Typhoon Haiyan, which hit two weeks ago, has wreaked havoc in the Philippines. The death toll currently stands at 5,200 people and growing. Millions more have been displaced, and the typhoon destroyed health and security infrastructures, leaving women - particularly the estimated 230,000 pregnant women in affected areas - especially vulnerable.
"In the rush to provide assistance, women and girls were invisible," said Ugochi Daniels, Chief of the United Nations Population Fund's (UNFPA) Humanitarian Response. "We now must ensure that their needs are met so that every woman and every girl affected by Typhoon Haiyan is protected and lives with dignity."
Program funds, which will be implemented in coordination with humanitarian partners and national authorities, will go to providing life-saving maternal health services, such as temporary maternity wards and ambulances, kits for women of reproductive age that include sanitary pads and other basic hygiene items, and kits with supplies for pregnant and lactating women.
UNFPA will also support the deployment of female police officer teams, the reconstruction of safe havens, and the designation of spaces for women in evacuation centers to help protect women from violence.
"Targeted support to women is one of the best ways to ensure the health, security and well-being of families and entire communities," said Dr. Babatunde Osotimehin, UNFPA's Executive Director.
Media Resources: UNFPA Press Release 11/23/13; UN News Centre 11/23/13
8/28/2015 Alaska Court Protects Abortion Access for Low-Income Women - The Alaska Superior Court struck down a state law yesterday that would have severely limited abortion access for low-income women in Alaska.
The state's Superior Court also struck down a Department of Health and Social Services regulation that placed narrow specifications on Medicaid coverage for abortions, requiring that Medicaid-funded abortions be determined by a physician to be "medically necessary." Last year, the Center for Reproductive Rights, the American Civil Liberties Union, and Planned Parenthood sued on behalf of the Planned Parenthood of the Great Northwest, claiming that the narrow definition of "medically necessary" arbitrarily established conditions designed to restrict the ability of low-income women to access abortion services.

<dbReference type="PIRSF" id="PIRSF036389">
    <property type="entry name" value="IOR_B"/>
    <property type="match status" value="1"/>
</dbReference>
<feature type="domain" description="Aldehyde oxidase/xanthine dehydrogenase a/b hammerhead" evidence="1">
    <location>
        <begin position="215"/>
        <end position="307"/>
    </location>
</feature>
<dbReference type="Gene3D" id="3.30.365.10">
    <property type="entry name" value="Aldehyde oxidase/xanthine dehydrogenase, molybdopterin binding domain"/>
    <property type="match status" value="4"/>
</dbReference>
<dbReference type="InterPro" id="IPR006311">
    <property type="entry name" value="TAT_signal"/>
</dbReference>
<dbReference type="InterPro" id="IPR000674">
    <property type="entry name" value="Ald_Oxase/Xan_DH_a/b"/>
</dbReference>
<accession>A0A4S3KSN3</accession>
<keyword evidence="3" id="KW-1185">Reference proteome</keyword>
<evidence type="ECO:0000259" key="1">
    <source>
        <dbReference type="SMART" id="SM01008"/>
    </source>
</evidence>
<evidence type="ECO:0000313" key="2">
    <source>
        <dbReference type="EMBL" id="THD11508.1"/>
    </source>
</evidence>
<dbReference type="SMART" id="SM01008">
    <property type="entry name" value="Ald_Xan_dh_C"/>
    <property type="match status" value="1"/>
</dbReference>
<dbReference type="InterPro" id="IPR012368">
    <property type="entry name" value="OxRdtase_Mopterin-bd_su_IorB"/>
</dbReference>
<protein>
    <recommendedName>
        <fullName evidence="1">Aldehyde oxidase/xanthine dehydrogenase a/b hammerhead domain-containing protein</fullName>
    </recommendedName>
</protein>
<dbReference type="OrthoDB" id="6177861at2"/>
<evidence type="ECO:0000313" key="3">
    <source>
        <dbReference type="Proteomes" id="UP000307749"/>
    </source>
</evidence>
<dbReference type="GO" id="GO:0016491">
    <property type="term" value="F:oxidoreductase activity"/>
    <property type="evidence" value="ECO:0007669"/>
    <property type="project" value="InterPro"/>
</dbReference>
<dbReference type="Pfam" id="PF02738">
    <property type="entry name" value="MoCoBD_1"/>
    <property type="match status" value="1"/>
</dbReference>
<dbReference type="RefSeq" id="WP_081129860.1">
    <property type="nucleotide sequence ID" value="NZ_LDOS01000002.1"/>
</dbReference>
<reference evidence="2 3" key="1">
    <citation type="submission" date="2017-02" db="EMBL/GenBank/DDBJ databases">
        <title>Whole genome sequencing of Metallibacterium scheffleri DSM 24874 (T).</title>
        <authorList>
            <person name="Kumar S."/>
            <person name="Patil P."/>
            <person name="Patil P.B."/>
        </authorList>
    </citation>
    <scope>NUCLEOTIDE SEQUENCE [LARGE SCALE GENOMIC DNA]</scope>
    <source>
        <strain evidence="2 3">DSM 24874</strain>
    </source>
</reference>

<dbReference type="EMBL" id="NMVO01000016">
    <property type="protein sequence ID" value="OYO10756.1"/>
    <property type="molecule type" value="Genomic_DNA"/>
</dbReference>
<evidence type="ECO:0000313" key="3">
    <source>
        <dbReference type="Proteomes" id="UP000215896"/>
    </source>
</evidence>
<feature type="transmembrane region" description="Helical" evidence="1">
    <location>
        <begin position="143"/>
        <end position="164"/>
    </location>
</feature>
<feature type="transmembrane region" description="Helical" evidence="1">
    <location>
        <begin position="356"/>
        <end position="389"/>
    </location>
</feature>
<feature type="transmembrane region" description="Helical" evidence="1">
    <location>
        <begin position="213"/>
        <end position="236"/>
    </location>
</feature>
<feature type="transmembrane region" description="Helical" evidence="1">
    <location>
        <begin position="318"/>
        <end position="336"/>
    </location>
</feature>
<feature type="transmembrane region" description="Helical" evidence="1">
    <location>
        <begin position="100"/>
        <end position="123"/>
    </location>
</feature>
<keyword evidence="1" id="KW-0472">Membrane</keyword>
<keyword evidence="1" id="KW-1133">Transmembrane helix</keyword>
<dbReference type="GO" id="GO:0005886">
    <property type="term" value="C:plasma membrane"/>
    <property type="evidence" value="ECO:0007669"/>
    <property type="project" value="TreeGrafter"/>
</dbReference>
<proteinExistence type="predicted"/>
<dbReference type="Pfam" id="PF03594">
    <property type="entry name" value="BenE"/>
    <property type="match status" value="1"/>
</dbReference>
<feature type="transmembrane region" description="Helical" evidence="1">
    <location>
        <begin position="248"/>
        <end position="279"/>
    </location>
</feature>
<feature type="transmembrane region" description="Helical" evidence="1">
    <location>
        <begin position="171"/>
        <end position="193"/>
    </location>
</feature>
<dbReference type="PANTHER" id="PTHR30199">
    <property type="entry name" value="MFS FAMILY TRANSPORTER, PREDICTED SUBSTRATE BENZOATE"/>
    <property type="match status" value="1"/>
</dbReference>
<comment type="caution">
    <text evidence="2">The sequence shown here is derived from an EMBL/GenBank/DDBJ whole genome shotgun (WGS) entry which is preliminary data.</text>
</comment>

The law was temporarily blocked last July by an Alaskan state court judge.
Superior Court Judge John Suddock ordered yesterday that the state be blocked from implementing this regulation, ruling that it placed an undue burden on low-income women seeking abortion services in Alaska.
"By providing health care to all poor Alaskans except women who need abortions, the challenged regulation violates the state constitutional guarantee of 'equal rights, opportunities, and protection under the law'," the ruling read.
"We applaud the superior court for striing down these cruel restrictions on women's health and rights that violate the Alaska Constitution," said Chris Charbonneau, CEO of Planned Parenthood of the Great Northwest and the Hawaiian Islands. . . .
8/26/2015 Saudi Women Prepare to Vote for the First Time - The fight for gender equality is making slow but notable progress in Saudi Arabia, where women will be allowed to vote for the first time in upcoming December elections.
This shift in Saudi law came in 2011, when a royal decree announced that women would be allowed to vote and run in local elections beginning in December of 2015. . . .